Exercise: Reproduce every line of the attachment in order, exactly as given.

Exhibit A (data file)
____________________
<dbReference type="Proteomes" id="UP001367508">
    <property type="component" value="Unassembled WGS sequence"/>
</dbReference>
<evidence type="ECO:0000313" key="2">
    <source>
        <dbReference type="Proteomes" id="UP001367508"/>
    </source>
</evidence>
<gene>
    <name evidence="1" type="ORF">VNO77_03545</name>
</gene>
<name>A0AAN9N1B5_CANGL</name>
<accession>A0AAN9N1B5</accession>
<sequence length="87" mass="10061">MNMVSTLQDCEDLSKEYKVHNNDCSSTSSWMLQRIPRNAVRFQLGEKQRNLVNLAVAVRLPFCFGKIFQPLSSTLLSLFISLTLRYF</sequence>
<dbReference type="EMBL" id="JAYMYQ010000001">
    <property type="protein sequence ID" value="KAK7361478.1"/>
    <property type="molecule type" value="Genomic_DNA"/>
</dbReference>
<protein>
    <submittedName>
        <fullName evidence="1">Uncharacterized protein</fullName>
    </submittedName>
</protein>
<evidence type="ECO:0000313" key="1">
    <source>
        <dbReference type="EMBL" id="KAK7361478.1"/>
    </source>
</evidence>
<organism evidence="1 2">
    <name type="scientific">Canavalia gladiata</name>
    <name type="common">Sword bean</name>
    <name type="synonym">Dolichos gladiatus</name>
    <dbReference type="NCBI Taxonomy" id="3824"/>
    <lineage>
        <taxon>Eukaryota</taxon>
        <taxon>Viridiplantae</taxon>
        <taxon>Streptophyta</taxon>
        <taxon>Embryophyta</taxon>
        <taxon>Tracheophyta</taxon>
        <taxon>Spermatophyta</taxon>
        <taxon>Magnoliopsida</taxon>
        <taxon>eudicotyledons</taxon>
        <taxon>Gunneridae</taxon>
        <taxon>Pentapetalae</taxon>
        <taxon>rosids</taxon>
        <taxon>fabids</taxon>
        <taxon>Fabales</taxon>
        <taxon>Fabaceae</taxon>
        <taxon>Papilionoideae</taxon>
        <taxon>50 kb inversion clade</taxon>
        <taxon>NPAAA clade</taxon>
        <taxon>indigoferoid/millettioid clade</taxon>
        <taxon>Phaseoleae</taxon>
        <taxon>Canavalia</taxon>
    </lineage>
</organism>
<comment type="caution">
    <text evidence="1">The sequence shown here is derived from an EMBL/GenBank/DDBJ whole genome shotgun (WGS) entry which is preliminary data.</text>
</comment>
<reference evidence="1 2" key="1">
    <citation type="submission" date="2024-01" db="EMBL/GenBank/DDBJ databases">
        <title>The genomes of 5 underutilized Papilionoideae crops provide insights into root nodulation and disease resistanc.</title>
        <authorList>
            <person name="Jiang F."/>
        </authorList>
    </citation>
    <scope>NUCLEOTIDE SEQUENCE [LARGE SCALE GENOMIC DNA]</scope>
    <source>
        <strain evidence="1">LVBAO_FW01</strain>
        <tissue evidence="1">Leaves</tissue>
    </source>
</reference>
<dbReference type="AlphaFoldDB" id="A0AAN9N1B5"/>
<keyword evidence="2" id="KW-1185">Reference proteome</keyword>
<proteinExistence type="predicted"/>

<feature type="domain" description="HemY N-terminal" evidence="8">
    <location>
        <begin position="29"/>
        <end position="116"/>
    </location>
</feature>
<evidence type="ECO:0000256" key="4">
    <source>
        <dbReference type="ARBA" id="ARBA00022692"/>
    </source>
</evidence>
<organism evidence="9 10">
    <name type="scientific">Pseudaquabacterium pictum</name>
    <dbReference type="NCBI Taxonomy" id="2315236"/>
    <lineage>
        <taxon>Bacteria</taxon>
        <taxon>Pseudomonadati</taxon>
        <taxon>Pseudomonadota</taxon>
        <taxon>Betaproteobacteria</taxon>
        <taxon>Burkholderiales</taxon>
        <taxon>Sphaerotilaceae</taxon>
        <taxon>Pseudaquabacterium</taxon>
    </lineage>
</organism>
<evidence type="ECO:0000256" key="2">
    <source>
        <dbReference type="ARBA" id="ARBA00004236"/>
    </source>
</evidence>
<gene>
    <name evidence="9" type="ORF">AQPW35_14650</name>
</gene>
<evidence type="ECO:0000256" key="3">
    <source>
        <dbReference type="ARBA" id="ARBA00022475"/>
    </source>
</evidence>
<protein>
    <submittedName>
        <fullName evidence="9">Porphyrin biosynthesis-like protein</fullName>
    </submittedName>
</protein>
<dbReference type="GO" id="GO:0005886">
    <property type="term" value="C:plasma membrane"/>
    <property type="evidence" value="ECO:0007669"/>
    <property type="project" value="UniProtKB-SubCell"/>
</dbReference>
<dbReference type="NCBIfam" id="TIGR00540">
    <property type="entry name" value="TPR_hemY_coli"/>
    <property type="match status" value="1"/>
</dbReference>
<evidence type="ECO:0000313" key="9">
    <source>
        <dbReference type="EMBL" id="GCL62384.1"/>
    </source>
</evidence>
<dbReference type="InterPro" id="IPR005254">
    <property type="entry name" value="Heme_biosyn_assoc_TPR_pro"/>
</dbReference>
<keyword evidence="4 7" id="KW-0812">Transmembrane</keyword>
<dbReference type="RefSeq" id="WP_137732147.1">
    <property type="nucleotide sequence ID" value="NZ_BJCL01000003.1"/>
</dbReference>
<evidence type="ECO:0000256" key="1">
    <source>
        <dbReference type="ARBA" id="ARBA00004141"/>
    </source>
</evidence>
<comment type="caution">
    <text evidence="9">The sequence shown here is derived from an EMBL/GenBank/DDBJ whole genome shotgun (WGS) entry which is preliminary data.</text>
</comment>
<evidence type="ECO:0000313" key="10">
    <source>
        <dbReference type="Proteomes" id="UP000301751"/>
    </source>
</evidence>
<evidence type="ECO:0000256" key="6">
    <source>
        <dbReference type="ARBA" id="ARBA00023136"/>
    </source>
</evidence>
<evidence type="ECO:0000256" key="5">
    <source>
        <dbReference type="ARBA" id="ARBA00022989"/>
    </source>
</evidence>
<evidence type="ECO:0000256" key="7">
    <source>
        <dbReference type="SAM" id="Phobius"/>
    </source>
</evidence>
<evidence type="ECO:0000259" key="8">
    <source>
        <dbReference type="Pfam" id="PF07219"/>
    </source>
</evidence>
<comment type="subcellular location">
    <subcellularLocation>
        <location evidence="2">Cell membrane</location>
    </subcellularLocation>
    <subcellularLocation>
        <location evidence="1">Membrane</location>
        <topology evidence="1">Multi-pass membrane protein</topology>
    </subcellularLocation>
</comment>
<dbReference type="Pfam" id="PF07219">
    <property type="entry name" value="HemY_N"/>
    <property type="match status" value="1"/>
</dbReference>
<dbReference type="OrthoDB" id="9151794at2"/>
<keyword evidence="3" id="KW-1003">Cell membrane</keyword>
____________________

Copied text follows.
<dbReference type="Proteomes" id="UP001367508">
    <property type="component" value="Unassembled WGS sequence"/>
</dbReference>
<evidence type="ECO:0000313" key="2">
    <source>
        <dbReference type="Proteomes" id="UP001367508"/>
    </source>
</evidence>
<gene>
    <name evidence="1" type="ORF">VNO77_03545</name>
</gene>
<name>A0AAN9N1B5_CANGL</name>
<accession>A0AAN9N1B5</accession>
<sequence length="87" mass="10061">MNMVSTLQDCEDLSKEYKVHNNDCSSTSSWMLQRIPRNAVRFQLGEKQRNLVNLAVAVRLPFCFGKIFQPLSSTLLSLFISLTLRYF</sequence>
<dbReference type="EMBL" id="JAYMYQ010000001">
    <property type="protein sequence ID" value="KAK7361478.1"/>
    <property type="molecule type" value="Genomic_DNA"/>
</dbReference>
<protein>
    <submittedName>
        <fullName evidence="1">Uncharacterized protein</fullName>
    </submittedName>
</protein>
<evidence type="ECO:0000313" key="1">
    <source>
        <dbReference type="EMBL" id="KAK7361478.1"/>
    </source>
</evidence>
<organism evidence="1 2">
    <name type="scientific">Canavalia gladiata</name>
    <name type="common">Sword bean</name>
    <name type="synonym">Dolichos gladiatus</name>
    <dbReference type="NCBI Taxonomy" id="3824"/>
    <lineage>
        <taxon>Eukaryota</taxon>
        <taxon>Viridiplantae</taxon>
        <taxon>Streptophyta</taxon>
        <taxon>Embryophyta</taxon>
        <taxon>Tracheophyta</taxon>
        <taxon>Spermatophyta</taxon>
        <taxon>Magnoliopsida</taxon>
        <taxon>eudicotyledons</taxon>
        <taxon>Gunneridae</taxon>
        <taxon>Pentapetalae</taxon>
        <taxon>rosids</taxon>
        <taxon>fabids</taxon>
        <taxon>Fabales</taxon>
        <taxon>Fabaceae</taxon>
        <taxon>Papilionoideae</taxon>
        <taxon>50 kb inversion clade</taxon>
        <taxon>NPAAA clade</taxon>
        <taxon>indigoferoid/millettioid clade</taxon>
        <taxon>Phaseoleae</taxon>
        <taxon>Canavalia</taxon>
    </lineage>
</organism>
<comment type="caution">
    <text evidence="1">The sequence shown here is derived from an EMBL/GenBank/DDBJ whole genome shotgun (WGS) entry which is preliminary data.</text>
</comment>
<reference evidence="1 2" key="1">
    <citation type="submission" date="2024-01" db="EMBL/GenBank/DDBJ databases">
        <title>The genomes of 5 underutilized Papilionoideae crops provide insights into root nodulation and disease resistanc.</title>
        <authorList>
            <person name="Jiang F."/>
        </authorList>
    </citation>
    <scope>NUCLEOTIDE SEQUENCE [LARGE SCALE GENOMIC DNA]</scope>
    <source>
        <strain evidence="1">LVBAO_FW01</strain>
        <tissue evidence="1">Leaves</tissue>
    </source>
</reference>
<dbReference type="AlphaFoldDB" id="A0AAN9N1B5"/>
<keyword evidence="2" id="KW-1185">Reference proteome</keyword>
<proteinExistence type="predicted"/>

<feature type="domain" description="HemY N-terminal" evidence="8">
    <location>
        <begin position="29"/>
        <end position="116"/>
    </location>
</feature>
<evidence type="ECO:0000256" key="4">
    <source>
        <dbReference type="ARBA" id="ARBA00022692"/>
    </source>
</evidence>
<organism evidence="9 10">
    <name type="scientific">Pseudaquabacterium pictum</name>
    <dbReference type="NCBI Taxonomy" id="2315236"/>
    <lineage>
        <taxon>Bacteria</taxon>
        <taxon>Pseudomonadati</taxon>
        <taxon>Pseudomonadota</taxon>
        <taxon>Betaproteobacteria</taxon>
        <taxon>Burkholderiales</taxon>
        <taxon>Sphaerotilaceae</taxon>
        <taxon>Pseudaquabacterium</taxon>
    </lineage>
</organism>
<evidence type="ECO:0000256" key="2">
    <source>
        <dbReference type="ARBA" id="ARBA00004236"/>
    </source>
</evidence>
<gene>
    <name evidence="9" type="ORF">AQPW35_14650</name>
</gene>
<evidence type="ECO:0000256" key="3">
    <source>
        <dbReference type="ARBA" id="ARBA00022475"/>
    </source>
</evidence>
<protein>
    <submittedName>
        <fullName evidence="9">Porphyrin biosynthesis-like protein</fullName>
    </submittedName>
</protein>
<dbReference type="GO" id="GO:0005886">
    <property type="term" value="C:plasma membrane"/>
    <property type="evidence" value="ECO:0007669"/>
    <property type="project" value="UniProtKB-SubCell"/>
</dbReference>
<dbReference type="NCBIfam" id="TIGR00540">
    <property type="entry name" value="TPR_hemY_coli"/>
    <property type="match status" value="1"/>
</dbReference>
<evidence type="ECO:0000313" key="9">
    <source>
        <dbReference type="EMBL" id="GCL62384.1"/>
    </source>
</evidence>
<dbReference type="InterPro" id="IPR005254">
    <property type="entry name" value="Heme_biosyn_assoc_TPR_pro"/>
</dbReference>
<keyword evidence="4 7" id="KW-0812">Transmembrane</keyword>
<dbReference type="RefSeq" id="WP_137732147.1">
    <property type="nucleotide sequence ID" value="NZ_BJCL01000003.1"/>
</dbReference>
<evidence type="ECO:0000256" key="1">
    <source>
        <dbReference type="ARBA" id="ARBA00004141"/>
    </source>
</evidence>
<comment type="caution">
    <text evidence="9">The sequence shown here is derived from an EMBL/GenBank/DDBJ whole genome shotgun (WGS) entry which is preliminary data.</text>
</comment>
<evidence type="ECO:0000313" key="10">
    <source>
        <dbReference type="Proteomes" id="UP000301751"/>
    </source>
</evidence>
<evidence type="ECO:0000256" key="6">
    <source>
        <dbReference type="ARBA" id="ARBA00023136"/>
    </source>
</evidence>
<evidence type="ECO:0000256" key="5">
    <source>
        <dbReference type="ARBA" id="ARBA00022989"/>
    </source>
</evidence>
<evidence type="ECO:0000256" key="7">
    <source>
        <dbReference type="SAM" id="Phobius"/>
    </source>
</evidence>
<evidence type="ECO:0000259" key="8">
    <source>
        <dbReference type="Pfam" id="PF07219"/>
    </source>
</evidence>
<comment type="subcellular location">
    <subcellularLocation>
        <location evidence="2">Cell membrane</location>
    </subcellularLocation>
    <subcellularLocation>
        <location evidence="1">Membrane</location>
        <topology evidence="1">Multi-pass membrane protein</topology>
    </subcellularLocation>
</comment>
<dbReference type="Pfam" id="PF07219">
    <property type="entry name" value="HemY_N"/>
    <property type="match status" value="1"/>
</dbReference>
<dbReference type="OrthoDB" id="9151794at2"/>
<keyword evidence="3" id="KW-1003">Cell membrane</keyword>